Jerry LeVias, the most significant football player in SWC history
Through the mid-1960s, I did not know what “segregation” was but I could look around and see there were no black people in our east Dallas neighborhood. And since it was not exactly a sociopolitical hotbed, nobody made a fuss or raised questions.
Sports was in my blood, so I constantly read about, watched and cheered the teams of the Southwest Conference: the Texas Longhorns (this far predated my matriculation at the big school in Austin), the Rice Owls, the TCU Horned Frogs, the Texas A&M Aggies, the Texas Tech Red Raiders, the Arkansas Razorbacks, the Baylor Bears and the SMU Mustangs. Since the latter institution was in Dallas, it was clearly my favorite. Doak Walker, the Ponies’ 1948 Heisman Trophy winner, was regarded as a transcendent football player and human being. I swear, one half-page drawing of him in the Dallas Morning News featured a glow, almost a halo, around his handsome head.
Walker, like every other SWC athlete, was of European descent. I am not sure when I became aware that no black guys were on the football field or basketball court—I saw a lot of hoops at Moody Coliseum—with their white brothers. I did have a dawning realization in 1962, however, during a pro football game. I was at the Cotton Bowl, watching the Dallas Texans versus the Denver Broncos. One of our players caught a punt and executed a series of beautiful, lightning-quick moves. That prompted a thought in my head: “He has got to be black.” Indeed he was—Abner Haynes, an all-AFL running back who returned kicks in his spare time. Perhaps that was the moment when I first wondered why the SWC schools had no such players on their teams.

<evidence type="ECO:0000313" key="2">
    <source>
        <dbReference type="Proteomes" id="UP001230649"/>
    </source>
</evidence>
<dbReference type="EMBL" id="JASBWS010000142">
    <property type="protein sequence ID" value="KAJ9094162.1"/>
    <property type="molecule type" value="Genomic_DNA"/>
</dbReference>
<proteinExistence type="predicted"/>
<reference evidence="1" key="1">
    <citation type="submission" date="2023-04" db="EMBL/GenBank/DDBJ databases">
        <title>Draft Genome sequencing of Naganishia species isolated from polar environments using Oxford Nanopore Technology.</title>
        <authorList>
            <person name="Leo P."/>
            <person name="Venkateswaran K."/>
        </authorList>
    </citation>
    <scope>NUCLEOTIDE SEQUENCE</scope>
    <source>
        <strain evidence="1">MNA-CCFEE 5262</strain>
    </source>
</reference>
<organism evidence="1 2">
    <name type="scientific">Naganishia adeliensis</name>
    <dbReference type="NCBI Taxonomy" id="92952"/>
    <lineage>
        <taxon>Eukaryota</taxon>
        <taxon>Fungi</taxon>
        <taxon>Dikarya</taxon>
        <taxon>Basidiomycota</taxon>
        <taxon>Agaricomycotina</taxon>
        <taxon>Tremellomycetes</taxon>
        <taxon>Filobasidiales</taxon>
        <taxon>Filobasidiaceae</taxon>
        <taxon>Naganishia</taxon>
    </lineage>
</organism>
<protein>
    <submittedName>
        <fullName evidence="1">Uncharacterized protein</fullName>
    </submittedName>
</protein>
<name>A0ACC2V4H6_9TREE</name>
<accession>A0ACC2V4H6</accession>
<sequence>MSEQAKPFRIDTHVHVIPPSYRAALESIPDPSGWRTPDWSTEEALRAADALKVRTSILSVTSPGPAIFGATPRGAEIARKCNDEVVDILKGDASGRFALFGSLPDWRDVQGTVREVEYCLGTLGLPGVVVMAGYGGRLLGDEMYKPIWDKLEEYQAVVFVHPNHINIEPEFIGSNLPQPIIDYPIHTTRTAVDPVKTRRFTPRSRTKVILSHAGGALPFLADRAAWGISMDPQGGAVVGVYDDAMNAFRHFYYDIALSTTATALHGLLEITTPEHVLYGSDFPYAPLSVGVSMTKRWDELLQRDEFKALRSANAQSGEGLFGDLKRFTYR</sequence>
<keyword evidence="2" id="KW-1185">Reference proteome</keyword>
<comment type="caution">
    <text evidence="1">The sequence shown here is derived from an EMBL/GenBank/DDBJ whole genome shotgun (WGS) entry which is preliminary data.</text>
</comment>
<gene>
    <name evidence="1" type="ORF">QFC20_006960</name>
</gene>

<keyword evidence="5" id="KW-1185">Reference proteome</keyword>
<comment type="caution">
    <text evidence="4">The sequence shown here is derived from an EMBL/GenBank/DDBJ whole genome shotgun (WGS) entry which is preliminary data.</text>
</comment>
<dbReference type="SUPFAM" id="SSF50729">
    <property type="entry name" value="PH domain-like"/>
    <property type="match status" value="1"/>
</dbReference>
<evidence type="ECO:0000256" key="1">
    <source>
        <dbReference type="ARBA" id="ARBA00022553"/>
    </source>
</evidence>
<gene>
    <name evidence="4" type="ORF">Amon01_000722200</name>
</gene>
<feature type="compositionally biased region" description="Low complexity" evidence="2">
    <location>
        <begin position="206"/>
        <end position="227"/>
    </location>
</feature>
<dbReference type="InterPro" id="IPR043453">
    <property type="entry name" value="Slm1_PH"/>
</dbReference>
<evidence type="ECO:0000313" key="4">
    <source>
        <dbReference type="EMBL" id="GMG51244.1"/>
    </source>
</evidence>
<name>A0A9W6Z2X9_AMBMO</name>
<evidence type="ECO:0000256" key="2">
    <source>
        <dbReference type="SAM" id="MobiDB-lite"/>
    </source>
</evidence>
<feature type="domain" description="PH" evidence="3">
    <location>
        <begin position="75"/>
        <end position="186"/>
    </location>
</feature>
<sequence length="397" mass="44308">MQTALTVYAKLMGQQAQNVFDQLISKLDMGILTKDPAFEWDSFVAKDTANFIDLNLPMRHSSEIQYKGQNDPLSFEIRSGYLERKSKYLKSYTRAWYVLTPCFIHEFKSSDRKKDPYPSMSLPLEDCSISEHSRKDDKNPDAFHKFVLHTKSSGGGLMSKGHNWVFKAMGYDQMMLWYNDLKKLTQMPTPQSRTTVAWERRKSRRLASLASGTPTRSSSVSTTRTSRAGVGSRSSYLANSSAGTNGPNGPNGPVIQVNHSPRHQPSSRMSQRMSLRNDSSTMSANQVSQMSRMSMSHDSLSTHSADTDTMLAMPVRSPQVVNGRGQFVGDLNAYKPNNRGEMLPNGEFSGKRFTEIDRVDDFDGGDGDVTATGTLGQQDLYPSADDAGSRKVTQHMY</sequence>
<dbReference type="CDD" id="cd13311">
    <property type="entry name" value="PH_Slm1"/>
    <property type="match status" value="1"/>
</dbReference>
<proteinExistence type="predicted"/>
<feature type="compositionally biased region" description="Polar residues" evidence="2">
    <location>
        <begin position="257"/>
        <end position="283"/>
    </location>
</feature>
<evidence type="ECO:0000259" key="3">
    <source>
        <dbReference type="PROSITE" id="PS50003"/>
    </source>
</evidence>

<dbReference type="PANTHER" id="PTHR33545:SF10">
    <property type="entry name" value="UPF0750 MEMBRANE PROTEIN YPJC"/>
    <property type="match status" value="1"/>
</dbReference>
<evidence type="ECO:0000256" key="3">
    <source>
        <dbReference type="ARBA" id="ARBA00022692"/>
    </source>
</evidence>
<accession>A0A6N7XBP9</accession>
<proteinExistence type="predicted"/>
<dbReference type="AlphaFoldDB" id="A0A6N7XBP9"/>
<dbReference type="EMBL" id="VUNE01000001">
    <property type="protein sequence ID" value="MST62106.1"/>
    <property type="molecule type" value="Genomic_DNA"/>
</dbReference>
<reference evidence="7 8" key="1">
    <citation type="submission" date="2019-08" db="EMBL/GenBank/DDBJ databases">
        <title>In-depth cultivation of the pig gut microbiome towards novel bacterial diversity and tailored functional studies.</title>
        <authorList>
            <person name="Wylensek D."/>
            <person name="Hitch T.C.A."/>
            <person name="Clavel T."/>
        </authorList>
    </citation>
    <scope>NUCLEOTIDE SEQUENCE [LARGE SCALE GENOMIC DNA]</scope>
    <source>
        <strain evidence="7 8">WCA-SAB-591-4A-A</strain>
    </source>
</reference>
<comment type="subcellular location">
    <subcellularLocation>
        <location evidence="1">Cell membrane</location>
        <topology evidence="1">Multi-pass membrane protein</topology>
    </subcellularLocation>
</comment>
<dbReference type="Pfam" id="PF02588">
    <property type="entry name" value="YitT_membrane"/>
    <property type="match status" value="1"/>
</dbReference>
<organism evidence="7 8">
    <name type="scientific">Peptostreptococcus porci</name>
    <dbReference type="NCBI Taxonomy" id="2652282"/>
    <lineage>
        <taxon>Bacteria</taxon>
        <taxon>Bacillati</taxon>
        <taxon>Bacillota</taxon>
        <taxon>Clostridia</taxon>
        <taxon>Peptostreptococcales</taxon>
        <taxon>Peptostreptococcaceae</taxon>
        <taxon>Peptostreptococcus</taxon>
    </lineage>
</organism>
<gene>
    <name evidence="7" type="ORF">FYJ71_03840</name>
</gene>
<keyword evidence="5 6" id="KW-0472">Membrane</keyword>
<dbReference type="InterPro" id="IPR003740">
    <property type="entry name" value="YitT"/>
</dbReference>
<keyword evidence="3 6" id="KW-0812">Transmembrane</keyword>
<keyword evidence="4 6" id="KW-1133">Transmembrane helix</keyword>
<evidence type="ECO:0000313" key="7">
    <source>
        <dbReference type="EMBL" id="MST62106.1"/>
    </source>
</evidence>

Four more years would pass before the conference integrated, and it was SMU that bit the proverbial bullet. Mustangs coach Hayden Fry had shown the smarts and fortitude to sign Jerry LeVias, a promising black player out of Beaumont. Established big-name coaches like Darrell Royal of Texas, Frank Broyles of Arkansas and Jess Neely of Rice were shaking in their boots at the thought of opening SWC football up to black athletes. And when they saw LeVias play in 1966, they must have known that the fool’s paradise in which they had been living for so long was over. I think many people—coaches, players, alumni, media and the fans—had a parochial attitude about Southwest Conference football up until the mid-1960s. That is, they had a limited outlook and considered it their “property.” Needless to say, such an attitude had a suffocating effect on competition. If winning football games was the main point, why not seek out the best high school players available, regardless of race? This is why Fry was willing to abjure the long-held understanding—some would call it a gentlemen’s agreement—that no black players were to be recruited by SWC schools, although he did have a higher purpose. Fry grew up on the wrong side of the tracks in Odessa and had vowed at a young age to do what he could to alleviate the injustices black Texans endured on a regular basis. As the head football coach at SMU, he was in a position to do that.